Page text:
The first reference to Catalonia as a geographic entity dates from early in the 12th century. It was recognized as a legal entity a little later in that century, after the counts of Barcelona had become simultaneously kings of Aragon. Since the 14th century it has been referred to as a principality (principatus).

Now, “Prince of Catalonia” was never used as a monarchic title in Spain (though it was used in legal texts); it was understood that “count of Barcelona” meant that. In the listing of the many titles held by the kings of Aragon, it came directly after the list of the kingdoms and before the titles (such as duke and marquis) that technically ranked above that of count. But elsewhere in Europe the title was used; the Emperor Charles V (Charles I of Spain), for example, called himself as Fürst zu Cat[h]alonia/princeps Cat[h]aloniae in documents issued in his non-Spanish dominions.

Catalonia, then, was a monarchy of sorts that was in personal union with the kingdom of Aragon and later with the other kingdoms that those rulers acquired (Majorca, Valencia, Sicily etc.), and ultimately also with that of Castile, first with Ferdinand the Catholic upon his marriage to Isabella (until her death) and, for good, beginning with Charles V.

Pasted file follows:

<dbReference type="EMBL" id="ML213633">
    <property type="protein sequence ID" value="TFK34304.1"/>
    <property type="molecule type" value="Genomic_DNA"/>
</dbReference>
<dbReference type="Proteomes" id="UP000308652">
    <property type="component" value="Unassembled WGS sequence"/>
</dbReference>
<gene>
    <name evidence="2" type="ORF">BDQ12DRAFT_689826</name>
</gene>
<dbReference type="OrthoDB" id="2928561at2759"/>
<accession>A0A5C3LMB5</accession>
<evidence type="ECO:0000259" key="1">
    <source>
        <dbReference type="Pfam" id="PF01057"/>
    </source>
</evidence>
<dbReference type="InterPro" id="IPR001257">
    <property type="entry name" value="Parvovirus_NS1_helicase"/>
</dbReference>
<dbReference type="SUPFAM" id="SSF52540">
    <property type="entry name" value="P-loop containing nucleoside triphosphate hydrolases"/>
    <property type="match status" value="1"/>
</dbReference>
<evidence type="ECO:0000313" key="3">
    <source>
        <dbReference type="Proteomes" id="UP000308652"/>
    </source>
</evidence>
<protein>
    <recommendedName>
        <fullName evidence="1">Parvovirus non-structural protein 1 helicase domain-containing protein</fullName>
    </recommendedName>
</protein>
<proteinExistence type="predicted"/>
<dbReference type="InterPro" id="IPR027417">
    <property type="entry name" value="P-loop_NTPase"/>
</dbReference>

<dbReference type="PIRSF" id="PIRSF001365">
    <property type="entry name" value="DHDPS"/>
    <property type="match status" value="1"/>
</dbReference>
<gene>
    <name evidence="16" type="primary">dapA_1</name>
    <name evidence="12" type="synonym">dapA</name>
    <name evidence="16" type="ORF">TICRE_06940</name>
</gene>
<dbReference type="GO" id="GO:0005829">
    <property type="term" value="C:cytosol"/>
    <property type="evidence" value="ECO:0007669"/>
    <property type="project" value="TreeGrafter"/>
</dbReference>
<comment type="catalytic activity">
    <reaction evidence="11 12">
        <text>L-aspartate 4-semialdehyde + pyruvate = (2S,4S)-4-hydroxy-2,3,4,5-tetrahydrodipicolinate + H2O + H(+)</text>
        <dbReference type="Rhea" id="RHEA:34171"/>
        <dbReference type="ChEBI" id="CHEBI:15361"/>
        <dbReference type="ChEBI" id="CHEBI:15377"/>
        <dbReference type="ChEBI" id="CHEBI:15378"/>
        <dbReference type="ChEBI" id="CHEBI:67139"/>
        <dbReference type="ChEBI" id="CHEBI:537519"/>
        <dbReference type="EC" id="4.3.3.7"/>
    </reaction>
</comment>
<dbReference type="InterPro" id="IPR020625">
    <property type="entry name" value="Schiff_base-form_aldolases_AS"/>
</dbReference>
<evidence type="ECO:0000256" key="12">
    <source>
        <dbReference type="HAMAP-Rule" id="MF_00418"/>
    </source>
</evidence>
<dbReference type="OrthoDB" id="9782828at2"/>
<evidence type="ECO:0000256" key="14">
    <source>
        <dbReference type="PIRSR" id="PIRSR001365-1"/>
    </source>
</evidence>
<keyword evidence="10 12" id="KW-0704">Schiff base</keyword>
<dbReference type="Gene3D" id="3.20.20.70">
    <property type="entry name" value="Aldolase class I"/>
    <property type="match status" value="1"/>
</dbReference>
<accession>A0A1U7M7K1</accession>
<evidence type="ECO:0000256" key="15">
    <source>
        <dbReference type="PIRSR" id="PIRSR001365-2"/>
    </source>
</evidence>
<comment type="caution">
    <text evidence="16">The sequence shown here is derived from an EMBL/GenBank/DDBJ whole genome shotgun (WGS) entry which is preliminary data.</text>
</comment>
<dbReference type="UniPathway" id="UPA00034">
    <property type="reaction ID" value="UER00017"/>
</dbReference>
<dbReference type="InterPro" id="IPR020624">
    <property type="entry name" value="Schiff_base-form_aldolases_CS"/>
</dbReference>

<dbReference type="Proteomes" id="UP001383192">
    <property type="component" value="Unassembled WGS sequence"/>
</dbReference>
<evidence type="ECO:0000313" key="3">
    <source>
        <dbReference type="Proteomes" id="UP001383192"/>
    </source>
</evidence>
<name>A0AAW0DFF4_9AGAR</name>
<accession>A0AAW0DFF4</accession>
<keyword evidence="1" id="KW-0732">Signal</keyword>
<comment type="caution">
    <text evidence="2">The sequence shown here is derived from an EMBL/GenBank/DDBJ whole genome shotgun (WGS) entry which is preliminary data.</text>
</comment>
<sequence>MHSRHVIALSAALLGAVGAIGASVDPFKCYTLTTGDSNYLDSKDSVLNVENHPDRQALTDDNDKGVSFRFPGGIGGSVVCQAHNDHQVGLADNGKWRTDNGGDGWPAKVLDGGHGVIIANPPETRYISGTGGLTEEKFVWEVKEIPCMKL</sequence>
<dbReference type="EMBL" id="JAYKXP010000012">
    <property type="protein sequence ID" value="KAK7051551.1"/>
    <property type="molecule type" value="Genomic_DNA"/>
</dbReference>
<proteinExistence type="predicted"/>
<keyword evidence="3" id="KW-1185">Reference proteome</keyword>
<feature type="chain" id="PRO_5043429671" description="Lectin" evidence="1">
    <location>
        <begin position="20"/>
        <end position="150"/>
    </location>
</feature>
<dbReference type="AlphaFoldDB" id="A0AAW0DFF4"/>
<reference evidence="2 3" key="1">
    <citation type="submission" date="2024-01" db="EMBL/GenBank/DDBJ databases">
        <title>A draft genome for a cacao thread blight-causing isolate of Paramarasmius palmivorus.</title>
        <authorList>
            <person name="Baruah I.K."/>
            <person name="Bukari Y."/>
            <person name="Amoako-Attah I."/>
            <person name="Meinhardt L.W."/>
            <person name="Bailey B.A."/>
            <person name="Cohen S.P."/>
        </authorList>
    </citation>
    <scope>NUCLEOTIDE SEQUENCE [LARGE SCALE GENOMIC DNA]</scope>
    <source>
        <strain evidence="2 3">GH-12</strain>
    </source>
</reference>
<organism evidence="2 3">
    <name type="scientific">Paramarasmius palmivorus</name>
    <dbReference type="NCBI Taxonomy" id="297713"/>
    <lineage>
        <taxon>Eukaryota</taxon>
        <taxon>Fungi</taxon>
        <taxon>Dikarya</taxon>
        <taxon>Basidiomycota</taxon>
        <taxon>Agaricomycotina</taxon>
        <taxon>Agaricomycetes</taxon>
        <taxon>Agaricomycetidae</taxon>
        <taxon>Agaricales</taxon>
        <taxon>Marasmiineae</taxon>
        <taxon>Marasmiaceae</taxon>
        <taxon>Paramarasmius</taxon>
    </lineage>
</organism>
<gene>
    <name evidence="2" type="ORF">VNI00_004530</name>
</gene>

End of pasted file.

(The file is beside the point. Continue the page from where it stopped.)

Charles and his Spanish Habsburg successors are known in Spain as the House of Austria, with de Austria being their formal surname, used in particular by illegitimate but recognized offspring who are mistakenly called “of Austria” in English, like this one.

The Spanish Habsburgs continued — as did their Austrian counterparts — the ancestral Habsburg policy of leaving their various domains as self-governing entities. And Catalonia maintained its laws, language and political institutions until they were replaced by the Bourbons, whose French tradition was the opposite — one of centralized rule. This explains Catalonia’s choice in the War of the  Spanish Succession.